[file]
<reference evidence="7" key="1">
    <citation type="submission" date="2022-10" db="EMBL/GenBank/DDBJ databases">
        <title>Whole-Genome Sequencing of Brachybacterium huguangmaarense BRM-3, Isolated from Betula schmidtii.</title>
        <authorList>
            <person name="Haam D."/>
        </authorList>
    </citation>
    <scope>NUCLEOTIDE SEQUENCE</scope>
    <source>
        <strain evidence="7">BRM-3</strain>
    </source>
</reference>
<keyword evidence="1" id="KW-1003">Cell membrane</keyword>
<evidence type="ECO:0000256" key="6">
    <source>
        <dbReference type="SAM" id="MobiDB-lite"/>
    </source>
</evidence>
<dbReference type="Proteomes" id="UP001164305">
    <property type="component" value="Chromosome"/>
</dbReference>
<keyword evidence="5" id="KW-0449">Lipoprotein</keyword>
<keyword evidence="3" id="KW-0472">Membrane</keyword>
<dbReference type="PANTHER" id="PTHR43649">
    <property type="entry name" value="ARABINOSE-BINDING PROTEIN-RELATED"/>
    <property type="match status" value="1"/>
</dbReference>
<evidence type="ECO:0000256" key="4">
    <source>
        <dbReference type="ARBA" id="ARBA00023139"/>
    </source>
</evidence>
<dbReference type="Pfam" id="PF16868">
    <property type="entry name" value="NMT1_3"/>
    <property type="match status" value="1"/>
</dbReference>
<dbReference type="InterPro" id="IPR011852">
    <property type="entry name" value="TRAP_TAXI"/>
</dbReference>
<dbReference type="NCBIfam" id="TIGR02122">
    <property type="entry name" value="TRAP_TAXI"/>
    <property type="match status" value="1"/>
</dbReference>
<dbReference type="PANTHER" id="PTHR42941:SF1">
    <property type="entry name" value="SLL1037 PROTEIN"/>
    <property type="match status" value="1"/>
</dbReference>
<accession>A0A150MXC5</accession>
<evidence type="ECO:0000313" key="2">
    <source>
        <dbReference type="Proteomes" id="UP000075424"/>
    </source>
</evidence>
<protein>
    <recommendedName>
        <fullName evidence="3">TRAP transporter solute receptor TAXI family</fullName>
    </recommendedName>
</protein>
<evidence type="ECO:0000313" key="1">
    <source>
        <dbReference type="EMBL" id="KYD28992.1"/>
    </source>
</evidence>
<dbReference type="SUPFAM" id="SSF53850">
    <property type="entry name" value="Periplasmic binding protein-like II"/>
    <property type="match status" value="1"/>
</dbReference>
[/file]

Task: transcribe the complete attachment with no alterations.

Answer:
<reference evidence="7" key="1">
    <citation type="submission" date="2022-10" db="EMBL/GenBank/DDBJ databases">
        <title>Whole-Genome Sequencing of Brachybacterium huguangmaarense BRM-3, Isolated from Betula schmidtii.</title>
        <authorList>
            <person name="Haam D."/>
        </authorList>
    </citation>
    <scope>NUCLEOTIDE SEQUENCE</scope>
    <source>
        <strain evidence="7">BRM-3</strain>
    </source>
</reference>
<keyword evidence="1" id="KW-1003">Cell membrane</keyword>
<evidence type="ECO:0000256" key="6">
    <source>
        <dbReference type="SAM" id="MobiDB-lite"/>
    </source>
</evidence>
<dbReference type="Proteomes" id="UP001164305">
    <property type="component" value="Chromosome"/>
</dbReference>
<keyword evidence="5" id="KW-0449">Lipoprotein</keyword>
<keyword evidence="3" id="KW-0472">Membrane</keyword>
<dbReference type="PANTHER" id="PTHR43649">
    <property type="entry name" value="ARABINOSE-BINDING PROTEIN-RELATED"/>
    <property type="match status" value="1"/>
</dbReference>
<evidence type="ECO:0000256" key="4">
    <source>
        <dbReference type="ARBA" id="ARBA00023139"/>
    </source>
</evidence>
<dbReference type="Pfam" id="PF16868">
    <property type="entry name" value="NMT1_3"/>
    <property type="match status" value="1"/>
</dbReference>
<dbReference type="InterPro" id="IPR011852">
    <property type="entry name" value="TRAP_TAXI"/>
</dbReference>
<dbReference type="NCBIfam" id="TIGR02122">
    <property type="entry name" value="TRAP_TAXI"/>
    <property type="match status" value="1"/>
</dbReference>
<dbReference type="PANTHER" id="PTHR42941:SF1">
    <property type="entry name" value="SLL1037 PROTEIN"/>
    <property type="match status" value="1"/>
</dbReference>
<accession>A0A150MXC5</accession>
<evidence type="ECO:0000313" key="2">
    <source>
        <dbReference type="Proteomes" id="UP000075424"/>
    </source>
</evidence>
<protein>
    <recommendedName>
        <fullName evidence="3">TRAP transporter solute receptor TAXI family</fullName>
    </recommendedName>
</protein>
<evidence type="ECO:0000313" key="1">
    <source>
        <dbReference type="EMBL" id="KYD28992.1"/>
    </source>
</evidence>
<dbReference type="SUPFAM" id="SSF53850">
    <property type="entry name" value="Periplasmic binding protein-like II"/>
    <property type="match status" value="1"/>
</dbReference>